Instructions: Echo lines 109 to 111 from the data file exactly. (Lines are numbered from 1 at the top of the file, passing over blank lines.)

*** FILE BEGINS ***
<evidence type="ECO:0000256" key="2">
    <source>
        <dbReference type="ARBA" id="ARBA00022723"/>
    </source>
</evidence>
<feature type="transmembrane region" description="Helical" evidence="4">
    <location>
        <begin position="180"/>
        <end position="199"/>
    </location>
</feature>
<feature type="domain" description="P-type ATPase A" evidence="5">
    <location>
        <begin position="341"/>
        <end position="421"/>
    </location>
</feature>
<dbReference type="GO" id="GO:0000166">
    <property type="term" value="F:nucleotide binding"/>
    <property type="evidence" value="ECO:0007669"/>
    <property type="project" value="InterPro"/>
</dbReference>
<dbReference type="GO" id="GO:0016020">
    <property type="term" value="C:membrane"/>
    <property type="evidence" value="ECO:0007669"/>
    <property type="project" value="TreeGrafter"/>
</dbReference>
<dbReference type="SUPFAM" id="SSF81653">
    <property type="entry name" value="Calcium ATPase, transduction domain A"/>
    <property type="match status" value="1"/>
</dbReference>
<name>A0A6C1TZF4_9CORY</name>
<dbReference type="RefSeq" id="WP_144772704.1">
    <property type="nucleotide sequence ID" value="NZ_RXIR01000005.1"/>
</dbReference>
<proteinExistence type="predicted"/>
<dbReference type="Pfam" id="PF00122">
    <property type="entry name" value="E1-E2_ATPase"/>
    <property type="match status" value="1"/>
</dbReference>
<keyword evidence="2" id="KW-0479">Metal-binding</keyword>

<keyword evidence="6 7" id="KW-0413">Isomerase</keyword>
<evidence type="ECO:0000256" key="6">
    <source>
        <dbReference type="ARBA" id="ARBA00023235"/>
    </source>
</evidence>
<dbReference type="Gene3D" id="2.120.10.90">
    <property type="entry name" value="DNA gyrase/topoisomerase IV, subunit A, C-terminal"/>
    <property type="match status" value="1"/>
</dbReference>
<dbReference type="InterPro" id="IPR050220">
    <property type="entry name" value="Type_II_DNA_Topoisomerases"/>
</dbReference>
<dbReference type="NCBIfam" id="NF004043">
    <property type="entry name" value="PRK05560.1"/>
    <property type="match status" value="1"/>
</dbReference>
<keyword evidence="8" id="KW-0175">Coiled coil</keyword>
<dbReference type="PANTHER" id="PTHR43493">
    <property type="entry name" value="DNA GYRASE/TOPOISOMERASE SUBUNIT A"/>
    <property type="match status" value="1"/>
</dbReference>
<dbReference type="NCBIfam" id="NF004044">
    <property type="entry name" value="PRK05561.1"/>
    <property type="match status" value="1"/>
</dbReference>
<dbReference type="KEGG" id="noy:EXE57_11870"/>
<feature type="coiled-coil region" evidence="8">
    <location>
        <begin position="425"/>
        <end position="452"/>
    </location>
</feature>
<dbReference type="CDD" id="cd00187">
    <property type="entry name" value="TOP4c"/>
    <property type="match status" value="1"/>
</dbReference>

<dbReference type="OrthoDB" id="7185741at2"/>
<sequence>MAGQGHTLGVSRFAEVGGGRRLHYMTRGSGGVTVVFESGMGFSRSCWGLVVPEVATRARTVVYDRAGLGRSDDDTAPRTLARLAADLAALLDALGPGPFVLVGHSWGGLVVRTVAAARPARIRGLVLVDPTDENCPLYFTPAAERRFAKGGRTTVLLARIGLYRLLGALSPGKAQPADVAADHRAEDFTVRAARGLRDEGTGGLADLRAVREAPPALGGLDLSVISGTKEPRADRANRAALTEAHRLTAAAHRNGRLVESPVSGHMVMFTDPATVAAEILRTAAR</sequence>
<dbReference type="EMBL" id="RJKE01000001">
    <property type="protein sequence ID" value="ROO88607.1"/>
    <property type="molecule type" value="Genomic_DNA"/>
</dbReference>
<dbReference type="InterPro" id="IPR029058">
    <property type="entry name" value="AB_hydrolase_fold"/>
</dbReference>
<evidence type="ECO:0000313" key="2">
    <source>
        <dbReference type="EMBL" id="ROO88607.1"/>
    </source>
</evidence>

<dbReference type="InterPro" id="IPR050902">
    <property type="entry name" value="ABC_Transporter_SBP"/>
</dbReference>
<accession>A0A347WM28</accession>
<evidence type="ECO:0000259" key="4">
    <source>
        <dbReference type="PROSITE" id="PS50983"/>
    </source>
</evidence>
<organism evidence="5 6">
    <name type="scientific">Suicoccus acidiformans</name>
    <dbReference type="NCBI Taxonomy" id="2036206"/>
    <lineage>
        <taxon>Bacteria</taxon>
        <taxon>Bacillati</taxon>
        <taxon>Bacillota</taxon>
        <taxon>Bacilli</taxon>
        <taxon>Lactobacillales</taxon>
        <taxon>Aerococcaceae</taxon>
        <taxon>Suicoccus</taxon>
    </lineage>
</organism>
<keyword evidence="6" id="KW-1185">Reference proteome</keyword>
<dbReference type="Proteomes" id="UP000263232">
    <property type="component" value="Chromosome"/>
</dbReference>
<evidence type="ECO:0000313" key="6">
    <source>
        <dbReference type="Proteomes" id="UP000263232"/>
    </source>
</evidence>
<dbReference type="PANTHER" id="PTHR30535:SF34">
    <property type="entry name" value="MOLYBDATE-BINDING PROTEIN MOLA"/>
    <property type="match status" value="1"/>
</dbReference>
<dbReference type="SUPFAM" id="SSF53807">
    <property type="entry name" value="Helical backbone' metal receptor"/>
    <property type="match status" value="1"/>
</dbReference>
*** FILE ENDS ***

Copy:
        <taxon>Bacilli</taxon>
        <taxon>Lactobacillales</taxon>
        <taxon>Aerococcaceae</taxon>